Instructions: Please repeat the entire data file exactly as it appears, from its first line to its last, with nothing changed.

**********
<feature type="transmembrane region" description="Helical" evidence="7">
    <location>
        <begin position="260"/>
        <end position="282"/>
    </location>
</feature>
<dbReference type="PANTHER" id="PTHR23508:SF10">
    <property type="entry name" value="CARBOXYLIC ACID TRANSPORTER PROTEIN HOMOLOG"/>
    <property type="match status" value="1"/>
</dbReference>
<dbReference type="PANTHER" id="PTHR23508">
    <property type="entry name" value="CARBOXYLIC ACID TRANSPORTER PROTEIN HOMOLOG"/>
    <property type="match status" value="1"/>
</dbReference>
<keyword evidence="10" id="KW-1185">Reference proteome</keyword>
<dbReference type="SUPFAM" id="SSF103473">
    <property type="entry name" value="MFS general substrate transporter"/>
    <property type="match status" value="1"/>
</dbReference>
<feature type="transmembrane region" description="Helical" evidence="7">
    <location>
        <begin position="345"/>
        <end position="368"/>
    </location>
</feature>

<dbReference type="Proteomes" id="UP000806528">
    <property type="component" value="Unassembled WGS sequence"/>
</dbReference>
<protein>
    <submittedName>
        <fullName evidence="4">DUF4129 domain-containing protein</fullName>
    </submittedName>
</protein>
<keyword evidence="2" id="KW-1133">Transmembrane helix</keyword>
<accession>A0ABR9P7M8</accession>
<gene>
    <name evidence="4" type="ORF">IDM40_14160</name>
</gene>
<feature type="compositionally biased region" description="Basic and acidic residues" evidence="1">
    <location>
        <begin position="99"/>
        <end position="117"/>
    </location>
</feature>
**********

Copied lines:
<feature type="transmembrane region" description="Helical" evidence="7">
    <location>
        <begin position="260"/>
        <end position="282"/>
    </location>
</feature>
<dbReference type="PANTHER" id="PTHR23508:SF10">
    <property type="entry name" value="CARBOXYLIC ACID TRANSPORTER PROTEIN HOMOLOG"/>
    <property type="match status" value="1"/>
</dbReference>
<dbReference type="PANTHER" id="PTHR23508">
    <property type="entry name" value="CARBOXYLIC ACID TRANSPORTER PROTEIN HOMOLOG"/>
    <property type="match status" value="1"/>
</dbReference>
<keyword evidence="10" id="KW-1185">Reference proteome</keyword>
<dbReference type="SUPFAM" id="SSF103473">
    <property type="entry name" value="MFS general substrate transporter"/>
    <property type="match status" value="1"/>
</dbReference>
<feature type="transmembrane region" description="Helical" evidence="7">
    <location>
        <begin position="345"/>
        <end position="368"/>
    </location>
</feature>

<dbReference type="Proteomes" id="UP000806528">
    <property type="component" value="Unassembled WGS sequence"/>
</dbReference>
<protein>
    <submittedName>
        <fullName evidence="4">DUF4129 domain-containing protein</fullName>
    </submittedName>
</protein>
<keyword evidence="2" id="KW-1133">Transmembrane helix</keyword>
<accession>A0ABR9P7M8</accession>
<gene>
    <name evidence="4" type="ORF">IDM40_14160</name>
</gene>
<feature type="compositionally biased region" description="Basic and acidic residues" evidence="1">
    <location>
        <begin position="99"/>
        <end position="117"/>
    </location>
</feature>